posted Friday, January 16, 2009        

Organizing Questions:

Language of business

How can our economy become more localized, so local needs are met through local jobs, networks, resources (sunshine) and community?

What is keeping the Sustainability advocates in Tucson from being able to reach out to the business community who could be such a forceful partner in community sustainability as it is in so many other communities? Are we using the wrong language?

How can we get every home and every business in Tucson using solar energy as their main source by 2015?

How do we get the resources to make the changes, particularly money?

How can the process of sustainability provide better paying job opportunities and not provide lower paying jobs that already exist: i.e. expanded development balanced with sustainability growth?

What is the definition of “green jobs”? What needs to be done to create a sustainable Tucson? Create a new workforce and a new mindset that values sustainability – a “green jobs initiative.”

How do we maintain jobs in a no-growth, maintenance or transition economy?

How do we create the political and public will to fund the components of a sustainable future? Common vision. Shared responsibility. Equitable funding.

If we can educate homeowners and rental property managers about the value of improving their properties from the standpoint of sustainability, incomes will rise.

Educate the check writers. Trade-offs/priorities we Can’t have it all.

Group Discussion:

Economic Sustainability

Funding Paying for sustainability – what we need and want.

Check: Payee: Tucson’s Future Signed by Us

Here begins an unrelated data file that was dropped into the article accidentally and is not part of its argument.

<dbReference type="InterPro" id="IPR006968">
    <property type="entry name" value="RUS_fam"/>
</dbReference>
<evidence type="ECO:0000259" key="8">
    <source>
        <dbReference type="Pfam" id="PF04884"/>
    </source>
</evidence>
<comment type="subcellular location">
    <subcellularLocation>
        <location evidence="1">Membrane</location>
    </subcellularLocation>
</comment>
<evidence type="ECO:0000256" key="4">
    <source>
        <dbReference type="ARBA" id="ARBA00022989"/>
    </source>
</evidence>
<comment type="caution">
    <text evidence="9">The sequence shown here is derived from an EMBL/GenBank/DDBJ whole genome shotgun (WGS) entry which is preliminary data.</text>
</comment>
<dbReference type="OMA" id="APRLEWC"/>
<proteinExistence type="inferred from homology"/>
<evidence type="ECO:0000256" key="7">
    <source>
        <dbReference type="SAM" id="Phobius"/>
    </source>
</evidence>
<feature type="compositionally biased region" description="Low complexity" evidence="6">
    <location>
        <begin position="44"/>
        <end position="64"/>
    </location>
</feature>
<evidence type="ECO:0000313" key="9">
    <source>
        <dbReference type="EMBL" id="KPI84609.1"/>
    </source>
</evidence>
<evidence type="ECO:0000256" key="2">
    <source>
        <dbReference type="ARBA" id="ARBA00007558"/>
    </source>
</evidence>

Green jobs and business

1. How do we pay for it? Green is expensive.
2. Low-tech hot water heaters. Opportunity for local job creation
3. Government responsibilities – Keeping society’s options open
a. Language of business need to be reduced to
b. Leading by example – convener
4. Pro Forma*
5. Remove barriers and regulations
6. Training for Green Jobs
7. Green on a budget/or fixed income.
a. Want to but can’t afford it.
b. How does green fit in the gap between the haves and have nots?

8. Too much of local economy is based on growth. Gov’t deficits
9. Freeze growth until we can pay our current bills with current income.
10. Green is not necessarily sustainable. Living beyond our means.
11. Up front capital is needed. Money for replacement of old building systems. 175,000 homes by $15,000
12. Solar residential – payback is minimum 5 years

Key Points

1. Bring in money, private investment (but not people)
2. Education, recruitment of clean business, ability to compete with Austin, Albuquerque, Portland
3. Not going back – no more cheap gas or water – use this period to prepare for economy returns.
4. Traditional finance means won’t be there in the future. 20% reduction in workforce in next 5 years.
Peer to Peer financing
Borrowing Pools

Need innovative financing – not traditional

Priscilla Storm writes:

How to pay for the initial investment in sustainability is a legitimate concern, especially when cash and credit are not available or in short supply.  Also the benefit of sustainable development is greatest when owner occupied, so that the party incurring the initial expense also benefits from the cost savings over time.  Many buildings are not owner occupied and the construction expense is incurred without the sales or lease price paying a premium to address the buyer or tenant benefits of reduced operating expense over time. This serves as a disincentive for non-owner occupied buildings.  I think this is an important current reality that we should recognize and see if there are any current tools available to assist in these scenarios.

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